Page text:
Give Me 4K or Give Me Death: why I disagree with Philip Bloom about the Sony F55

on August 27, 2014

I woke up this morning and checked my Facebook feed whilst I lazily lumbered about in bed, and then stumbled upon this gem:
Philip Bloom Sony f5

I have long been a fan of Philip Bloom. His work is phenomenal, and his contributions and reviews to the film and photo community are not to be ignored. However, the “comment war” that ensued bothered me quite a bit. Here’s the rundown:

Philip Bloom got a Sony f55.
He paid a lot for it.
The Sony f5 is a VERY similar camera (they have the same manual) except for a few key features: it CAN’T record 4K internally, no global shutter, and a narrower color gamut.

… and it costs almost half.

Now there is apparently a line of code that- if enabled- will give the cheaper camera 4K ability.
This is something recently made public via The Extra Shot podcast you can find here:

As Bloom states- 4K was the reason he bought the camera. He needed it for work, and the 4K was something he couldn’t live without for his production work. Now he feels cheated because people can buy a MUCH cheaper camera and get most of what his more expensive version can do- after he already paid for the premium features.
His proposed solution is to close the code and retain the perceived value for the customers who paid more.

As you can probably guess from the home of this blog- I wholeheartedly disagree.
He claims it’s just business, and that this is what “professionals” do.

Let me state very clearly for the record that I LOVE industrial grade products. I love gear that is made to stand the test of time and suffer the abuse that rigorous shooting delivers, and performance that exceeds what the hobbyist needs. I love professional grade and I am willing to pay more for it.

What I am NOT a fan of is crippling a product so that you can sell an un-crippled version to fill a niche in your marketing line-up.
I love Sony products. The A7s is amazing. The NEX series is wonderful. And I have personally shot with the f55 and it is one bad mo-fo.
I am not a fan of slapping a “Pro” designation on a product and charging more for essentially the same.

The problem is that this “Pro” strategy works. People WILL pay for it.

I am not one of them.

I am a believer is premium products by DESIGN. I believe that you should create the BEST product you can and price at it a fair value.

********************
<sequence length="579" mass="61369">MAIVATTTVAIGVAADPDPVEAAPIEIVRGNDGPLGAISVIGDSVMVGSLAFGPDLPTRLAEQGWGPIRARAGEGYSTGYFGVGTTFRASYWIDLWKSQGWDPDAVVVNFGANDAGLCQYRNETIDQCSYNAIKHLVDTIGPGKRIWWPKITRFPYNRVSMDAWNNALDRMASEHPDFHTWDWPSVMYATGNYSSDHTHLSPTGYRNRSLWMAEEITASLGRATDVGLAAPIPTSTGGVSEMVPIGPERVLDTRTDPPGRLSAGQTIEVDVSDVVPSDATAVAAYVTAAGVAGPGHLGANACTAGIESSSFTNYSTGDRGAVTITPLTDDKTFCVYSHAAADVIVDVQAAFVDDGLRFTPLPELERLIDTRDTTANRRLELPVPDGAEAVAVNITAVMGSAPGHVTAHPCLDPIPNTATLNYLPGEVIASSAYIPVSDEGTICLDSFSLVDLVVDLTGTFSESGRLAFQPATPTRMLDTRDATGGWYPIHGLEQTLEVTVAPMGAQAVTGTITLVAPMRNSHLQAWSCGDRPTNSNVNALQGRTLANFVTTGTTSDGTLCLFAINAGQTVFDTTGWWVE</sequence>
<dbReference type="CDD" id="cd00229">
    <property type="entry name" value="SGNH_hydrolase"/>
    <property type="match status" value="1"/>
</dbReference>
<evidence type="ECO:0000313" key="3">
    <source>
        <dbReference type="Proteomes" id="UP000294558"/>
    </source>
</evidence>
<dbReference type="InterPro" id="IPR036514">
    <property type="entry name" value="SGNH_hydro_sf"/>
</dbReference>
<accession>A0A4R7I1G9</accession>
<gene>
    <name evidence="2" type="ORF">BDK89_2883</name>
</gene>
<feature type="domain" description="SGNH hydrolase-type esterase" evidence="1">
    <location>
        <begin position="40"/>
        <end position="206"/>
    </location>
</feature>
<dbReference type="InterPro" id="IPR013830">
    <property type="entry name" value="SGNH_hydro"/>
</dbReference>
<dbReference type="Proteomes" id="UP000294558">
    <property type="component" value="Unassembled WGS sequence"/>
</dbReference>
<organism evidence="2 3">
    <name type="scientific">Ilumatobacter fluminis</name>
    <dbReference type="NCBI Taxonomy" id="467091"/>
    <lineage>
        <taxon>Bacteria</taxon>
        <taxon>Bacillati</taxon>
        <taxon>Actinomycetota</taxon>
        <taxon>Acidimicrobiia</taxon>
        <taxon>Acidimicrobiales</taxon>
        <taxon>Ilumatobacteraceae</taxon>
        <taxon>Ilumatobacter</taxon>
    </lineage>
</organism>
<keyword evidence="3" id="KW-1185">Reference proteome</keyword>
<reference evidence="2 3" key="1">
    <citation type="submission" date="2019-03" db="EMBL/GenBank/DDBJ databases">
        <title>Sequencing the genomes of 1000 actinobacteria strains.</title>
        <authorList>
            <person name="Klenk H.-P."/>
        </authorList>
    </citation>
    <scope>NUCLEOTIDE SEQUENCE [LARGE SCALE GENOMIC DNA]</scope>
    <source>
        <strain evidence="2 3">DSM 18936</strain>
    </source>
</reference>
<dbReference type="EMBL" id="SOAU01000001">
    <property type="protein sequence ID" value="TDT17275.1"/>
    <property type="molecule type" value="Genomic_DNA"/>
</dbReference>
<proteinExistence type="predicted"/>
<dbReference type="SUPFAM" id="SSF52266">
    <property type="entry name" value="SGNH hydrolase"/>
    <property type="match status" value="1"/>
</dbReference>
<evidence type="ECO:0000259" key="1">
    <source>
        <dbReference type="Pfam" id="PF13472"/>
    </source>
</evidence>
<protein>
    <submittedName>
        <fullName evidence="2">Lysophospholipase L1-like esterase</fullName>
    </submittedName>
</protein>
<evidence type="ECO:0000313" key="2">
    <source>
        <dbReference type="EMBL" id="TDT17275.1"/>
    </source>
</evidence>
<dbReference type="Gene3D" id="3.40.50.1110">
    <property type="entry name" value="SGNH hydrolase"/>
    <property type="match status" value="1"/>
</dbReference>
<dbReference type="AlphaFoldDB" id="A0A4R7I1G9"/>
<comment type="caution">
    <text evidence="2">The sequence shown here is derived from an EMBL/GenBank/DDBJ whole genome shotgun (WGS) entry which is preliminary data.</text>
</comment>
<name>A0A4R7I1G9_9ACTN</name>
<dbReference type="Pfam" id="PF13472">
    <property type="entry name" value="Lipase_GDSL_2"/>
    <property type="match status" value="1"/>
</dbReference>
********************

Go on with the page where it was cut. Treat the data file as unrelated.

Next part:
If you can create an f5 that will shoot 4K and price it at $16,000 and STILL make a healthy product, I am on board.
Now if you want to create a higher end version with global shutter and great color gamut and charge more- price it fairly and you will gain those customers.

But they probably won’t be paying $28,000 for those features, because that’s not what the market will bear.

I believe in rewarding innovation. Create a BETTER PRODUCT to charge more- don’t cripple the lower end models to make the more expensive one “seem better”.

Now, a lot of this is pointless argument. Very few people would consider $14,000 a “lower-end” camera by any means.

There’s an aviation expression that I am going to bastardize: “If it floats, flies or… FILMS- you rent it, you don’t buy it.”
Unless you are shooting paying work for clients frequently enough that owning is cheaper than buying- it doesn’t make sense.

Philip Bloom- as you well know- has no shortage of paying gigs. The Sony f55 is a business expense that has paid for itself many times over I am sure.

But it’s not about the camera. (This is a theme you’ll notice a lot on this blog.)

It’s about doing the most you can with the tools you’ve been given.
This is our job as filmmakers- solve problems. Do more. Push the limit.
Take advantage of every pixel.

Don’t shoot 4K just because you CAN. Shoot it because you can tell the story by showing the details in your subject’s eyes better.
Do it because you are shooting with a limited schedule with no time for different setups and you want to be able to recompose in camera for a close-up- or add in a slow zoom or tracking shoot that you never would have had time to set up for during production.

Don’t waste production money paying for camera features because some marketing literature told you you NEED to.

Philip Bloom- you were once a hero to the everyman shooter. Sure, we would all love the $28,000 to have a Sony f55.

But for the gritty, boot-strapping production team that can ONLY afford a $16,000 camera, let us have our 4K. Let us take that extra $12,000 to increase production value, pay our crew a decent wage, get better food on set, or even KEEP OUR BUSINESS ALIVE so we can win more clients by submitting lower bids.

You likened the hack to buying a house in an expensive development, only to find out weeks later that they lowered their prices and people are getting in having paid less.

If the price of entry is how much you paid for your camera- you got it all wrong.

The price of entry is TALENT, and what kind of images you can get out of that camera.

Anyone who tells you different is selling you something.